1996 – In response to strikes in its Canadian plants, General Motors Corp. lays off more than 1,300 workers at its Cadillac assembly plant outside Detroit.
1997 – Queen Elizabeth II begins visit to India to mark the 50th anniversary of the subcontinent’s independence from Britain.
1999 – French lawmakers adopt a law giving unwed gay and straight couples the same rights previously limited to the married. Similar legislation already exists in several European countries.
2000 – Muslim Christian riots result in the deaths of 13 Nigerians in the capital Lagos.
2001 – President Hosni Mubarak issues an order that 83 suspected Islamic militants stand trial in Egypt’s state security court.
2005 – Islamic militants launch a major attack on police and government buildings in the provincial capital of Nalchik in Russia’s volatile Caucasus region, turning the city into a war zone wracked by gunfire and explosions. At least 49 people including 25 militants are killed.
2006 – Bangladeshi economist Muhammad Yunus and the Grameen Bank he founded win the Nobel Peace Prize for their pioneering use of tiny loans — microcredit — to lift millions out of poverty.
2007 – Myanmar’s junta arrests three of the country’s most prominent political activists, believed to be among the last leaders remaining at large from a student group at the forefront of a 1988 democracy uprising and the protests that started in August.
2008 – Police fire tear gas at thousands of angry pro-Serb Montenegrins who pelt state buildings with rocks and flares to protest their government’s recognition of Kosovo’s independence. At least 34 are injured.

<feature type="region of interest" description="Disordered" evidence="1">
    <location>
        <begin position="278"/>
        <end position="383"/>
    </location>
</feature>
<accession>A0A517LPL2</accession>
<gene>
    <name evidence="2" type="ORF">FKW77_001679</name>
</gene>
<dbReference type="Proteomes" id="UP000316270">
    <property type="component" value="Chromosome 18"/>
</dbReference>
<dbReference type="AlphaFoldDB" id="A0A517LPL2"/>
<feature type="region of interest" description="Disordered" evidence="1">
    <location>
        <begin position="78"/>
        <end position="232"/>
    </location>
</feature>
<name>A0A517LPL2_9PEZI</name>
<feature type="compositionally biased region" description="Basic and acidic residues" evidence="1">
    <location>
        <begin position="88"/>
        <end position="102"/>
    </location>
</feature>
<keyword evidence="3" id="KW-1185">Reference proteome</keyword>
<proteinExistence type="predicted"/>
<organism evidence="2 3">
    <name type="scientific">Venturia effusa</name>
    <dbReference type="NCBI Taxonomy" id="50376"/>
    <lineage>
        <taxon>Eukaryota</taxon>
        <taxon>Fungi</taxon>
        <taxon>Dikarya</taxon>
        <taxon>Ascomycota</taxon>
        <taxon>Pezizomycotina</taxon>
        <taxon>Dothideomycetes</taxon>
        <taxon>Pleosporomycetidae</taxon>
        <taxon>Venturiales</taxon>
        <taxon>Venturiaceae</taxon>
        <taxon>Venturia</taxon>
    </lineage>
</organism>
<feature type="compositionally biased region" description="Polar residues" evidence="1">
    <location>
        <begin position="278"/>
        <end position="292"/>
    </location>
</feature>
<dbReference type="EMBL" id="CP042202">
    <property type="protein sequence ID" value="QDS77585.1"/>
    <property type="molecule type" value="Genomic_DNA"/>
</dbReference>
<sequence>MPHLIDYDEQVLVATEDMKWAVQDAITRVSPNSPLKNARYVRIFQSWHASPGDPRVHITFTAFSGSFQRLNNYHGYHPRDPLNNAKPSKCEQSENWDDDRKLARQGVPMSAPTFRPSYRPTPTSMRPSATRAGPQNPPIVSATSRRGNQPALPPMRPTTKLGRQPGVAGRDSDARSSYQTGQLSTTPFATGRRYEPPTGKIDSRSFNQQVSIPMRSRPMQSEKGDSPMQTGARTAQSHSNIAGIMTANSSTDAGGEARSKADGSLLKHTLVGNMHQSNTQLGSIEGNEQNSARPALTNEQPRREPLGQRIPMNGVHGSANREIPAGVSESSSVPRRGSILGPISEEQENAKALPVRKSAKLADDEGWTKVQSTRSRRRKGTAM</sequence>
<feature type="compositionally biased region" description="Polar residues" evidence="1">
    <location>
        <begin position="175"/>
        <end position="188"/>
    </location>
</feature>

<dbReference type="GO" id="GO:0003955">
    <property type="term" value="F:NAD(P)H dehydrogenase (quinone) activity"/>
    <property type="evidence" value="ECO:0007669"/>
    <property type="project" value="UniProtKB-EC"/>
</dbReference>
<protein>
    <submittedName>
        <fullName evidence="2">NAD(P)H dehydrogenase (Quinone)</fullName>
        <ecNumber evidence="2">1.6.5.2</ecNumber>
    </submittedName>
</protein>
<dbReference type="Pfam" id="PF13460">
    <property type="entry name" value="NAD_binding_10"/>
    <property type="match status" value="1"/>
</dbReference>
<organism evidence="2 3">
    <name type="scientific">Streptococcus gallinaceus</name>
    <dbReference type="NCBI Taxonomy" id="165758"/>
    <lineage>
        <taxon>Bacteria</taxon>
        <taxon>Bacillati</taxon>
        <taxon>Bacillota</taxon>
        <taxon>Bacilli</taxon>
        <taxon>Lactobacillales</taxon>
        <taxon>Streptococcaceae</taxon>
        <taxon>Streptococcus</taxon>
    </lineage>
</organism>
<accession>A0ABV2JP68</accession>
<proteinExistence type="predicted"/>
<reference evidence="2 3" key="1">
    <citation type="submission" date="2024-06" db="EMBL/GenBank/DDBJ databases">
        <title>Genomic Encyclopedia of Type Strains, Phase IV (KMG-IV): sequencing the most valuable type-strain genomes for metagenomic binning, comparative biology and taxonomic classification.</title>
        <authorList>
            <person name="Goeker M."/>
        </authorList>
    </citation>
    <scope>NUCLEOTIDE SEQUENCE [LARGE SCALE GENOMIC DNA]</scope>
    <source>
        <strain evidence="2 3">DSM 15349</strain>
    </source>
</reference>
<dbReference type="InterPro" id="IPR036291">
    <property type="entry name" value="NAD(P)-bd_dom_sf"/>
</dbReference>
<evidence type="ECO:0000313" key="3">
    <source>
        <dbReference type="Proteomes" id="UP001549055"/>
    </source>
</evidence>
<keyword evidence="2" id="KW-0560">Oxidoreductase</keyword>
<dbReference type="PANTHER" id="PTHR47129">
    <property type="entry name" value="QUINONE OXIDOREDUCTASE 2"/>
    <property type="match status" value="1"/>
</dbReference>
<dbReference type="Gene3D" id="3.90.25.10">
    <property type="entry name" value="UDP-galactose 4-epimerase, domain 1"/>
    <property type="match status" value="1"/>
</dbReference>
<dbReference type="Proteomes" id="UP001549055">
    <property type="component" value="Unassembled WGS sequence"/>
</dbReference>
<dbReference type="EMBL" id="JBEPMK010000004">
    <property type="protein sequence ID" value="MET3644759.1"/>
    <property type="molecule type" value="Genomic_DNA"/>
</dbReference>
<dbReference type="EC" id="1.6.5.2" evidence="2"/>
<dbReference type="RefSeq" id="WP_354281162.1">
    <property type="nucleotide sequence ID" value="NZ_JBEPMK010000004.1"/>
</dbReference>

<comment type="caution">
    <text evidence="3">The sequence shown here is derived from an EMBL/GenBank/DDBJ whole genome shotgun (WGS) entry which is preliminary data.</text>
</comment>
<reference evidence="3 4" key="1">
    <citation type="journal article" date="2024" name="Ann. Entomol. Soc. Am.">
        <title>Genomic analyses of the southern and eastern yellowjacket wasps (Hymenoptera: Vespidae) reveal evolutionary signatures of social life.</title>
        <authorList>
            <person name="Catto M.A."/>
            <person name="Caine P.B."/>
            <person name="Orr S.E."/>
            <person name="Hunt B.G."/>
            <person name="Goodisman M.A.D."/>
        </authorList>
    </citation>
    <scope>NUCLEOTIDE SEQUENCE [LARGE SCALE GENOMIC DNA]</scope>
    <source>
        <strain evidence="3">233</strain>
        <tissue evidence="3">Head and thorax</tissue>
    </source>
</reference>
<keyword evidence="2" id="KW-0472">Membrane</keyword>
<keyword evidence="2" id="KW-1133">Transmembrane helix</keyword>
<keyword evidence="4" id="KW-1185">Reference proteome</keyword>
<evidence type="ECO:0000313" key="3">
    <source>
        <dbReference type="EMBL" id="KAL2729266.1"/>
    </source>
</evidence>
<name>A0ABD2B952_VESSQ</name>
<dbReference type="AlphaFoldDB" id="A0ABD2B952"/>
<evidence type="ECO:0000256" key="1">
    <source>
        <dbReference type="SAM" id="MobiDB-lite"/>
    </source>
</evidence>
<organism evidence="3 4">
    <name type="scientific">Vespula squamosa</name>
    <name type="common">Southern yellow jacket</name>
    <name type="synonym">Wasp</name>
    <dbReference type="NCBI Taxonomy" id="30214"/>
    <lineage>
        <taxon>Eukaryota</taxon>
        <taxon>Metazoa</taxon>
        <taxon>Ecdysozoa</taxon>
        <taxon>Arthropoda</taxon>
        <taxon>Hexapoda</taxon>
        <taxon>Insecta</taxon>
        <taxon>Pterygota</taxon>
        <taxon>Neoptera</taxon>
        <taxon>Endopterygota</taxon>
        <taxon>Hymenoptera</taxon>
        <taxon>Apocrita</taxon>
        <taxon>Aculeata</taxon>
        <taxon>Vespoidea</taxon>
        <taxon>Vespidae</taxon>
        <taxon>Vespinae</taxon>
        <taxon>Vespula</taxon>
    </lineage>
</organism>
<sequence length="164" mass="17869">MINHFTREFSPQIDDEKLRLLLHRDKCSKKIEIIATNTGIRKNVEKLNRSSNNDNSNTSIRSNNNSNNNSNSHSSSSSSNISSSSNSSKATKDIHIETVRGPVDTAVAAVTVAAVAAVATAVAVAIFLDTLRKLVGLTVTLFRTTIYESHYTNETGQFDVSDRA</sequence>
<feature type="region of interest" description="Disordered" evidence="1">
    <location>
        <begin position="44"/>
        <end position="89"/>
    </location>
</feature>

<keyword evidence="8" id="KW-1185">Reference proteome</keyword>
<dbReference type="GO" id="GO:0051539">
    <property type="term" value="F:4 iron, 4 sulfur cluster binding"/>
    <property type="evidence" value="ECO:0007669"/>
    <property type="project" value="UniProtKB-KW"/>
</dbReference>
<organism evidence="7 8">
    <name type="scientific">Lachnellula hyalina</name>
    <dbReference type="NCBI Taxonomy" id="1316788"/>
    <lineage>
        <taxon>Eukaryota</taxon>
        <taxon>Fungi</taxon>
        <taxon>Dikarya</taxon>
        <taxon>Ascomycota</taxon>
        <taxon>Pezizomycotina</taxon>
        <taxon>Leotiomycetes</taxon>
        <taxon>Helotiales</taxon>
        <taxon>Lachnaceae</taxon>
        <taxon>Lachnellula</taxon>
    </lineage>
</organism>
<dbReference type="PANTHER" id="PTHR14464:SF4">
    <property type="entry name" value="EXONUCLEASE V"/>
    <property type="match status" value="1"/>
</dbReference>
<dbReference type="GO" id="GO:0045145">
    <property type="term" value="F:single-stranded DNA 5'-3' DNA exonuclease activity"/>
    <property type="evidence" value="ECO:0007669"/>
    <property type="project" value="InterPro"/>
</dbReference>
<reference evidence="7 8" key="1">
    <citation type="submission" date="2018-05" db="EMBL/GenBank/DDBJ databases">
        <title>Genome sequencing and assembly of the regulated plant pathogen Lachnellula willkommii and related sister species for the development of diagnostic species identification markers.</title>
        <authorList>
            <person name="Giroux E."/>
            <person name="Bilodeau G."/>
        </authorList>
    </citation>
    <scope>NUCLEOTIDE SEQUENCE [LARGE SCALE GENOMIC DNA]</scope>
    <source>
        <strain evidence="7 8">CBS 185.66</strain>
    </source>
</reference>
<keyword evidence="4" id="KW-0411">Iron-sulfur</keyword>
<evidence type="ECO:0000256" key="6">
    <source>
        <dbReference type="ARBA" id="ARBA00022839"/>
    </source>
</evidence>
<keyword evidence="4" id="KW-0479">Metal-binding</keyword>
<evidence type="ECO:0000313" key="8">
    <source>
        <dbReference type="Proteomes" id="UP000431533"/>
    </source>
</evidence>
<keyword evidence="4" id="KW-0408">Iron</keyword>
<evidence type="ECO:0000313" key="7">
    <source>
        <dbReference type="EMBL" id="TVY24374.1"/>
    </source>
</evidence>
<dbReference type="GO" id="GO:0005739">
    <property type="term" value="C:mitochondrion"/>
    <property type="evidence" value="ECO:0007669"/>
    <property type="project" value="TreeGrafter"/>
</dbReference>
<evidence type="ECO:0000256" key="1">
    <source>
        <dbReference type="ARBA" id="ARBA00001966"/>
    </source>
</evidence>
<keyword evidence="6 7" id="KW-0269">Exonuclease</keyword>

2009 – Russia publicly pushes back against U.S. efforts to threaten tough new sanctions if Iran fails to prove its nuclear program is peaceful, dealing an apparent setback to President Barack Obama’s hopes for Moscow’s backing for fresh penalties against Tehran.
2010 – With remarkable speed — and flawless execution — miner after miner climbs into a cramped cage deep beneath the Chilean earth, and is hoisted through 2,000 feet (610 meters) of rock and sees precious sunlight after the longest underground entrapment in history.
2011 – Raj Rajaratnam, the hedge fund billionaire at the center of the biggest insider-trading case in U.S. history, is sentenced to 11 years behind bars — the stiffest punishment ever handed out for the crime.
2012 – Iran says it is ready to show flexibility at nuclear talks to ease Western concerns over its contentious nuclear program as tensions rise in the standoff between the Islamic Republic, Israel and the West.
Yves Montand, Italian-born French singer-actor (1921-1991); Margaret Thatcher, British prime minister (1925–2013); Paul Simon, U.S. singer (1941–); Marie Osmond, U.S. actress/singer (1959–); Sacha Baron Cohen, British actor (1971–).
Thought For Today:
There are some things one can only achieve by a deliberate leap in the opposite direction. One has to go abroad in order to find the home one has lost — Franz Kafka, Jewish-Bohemian author (1883-1924).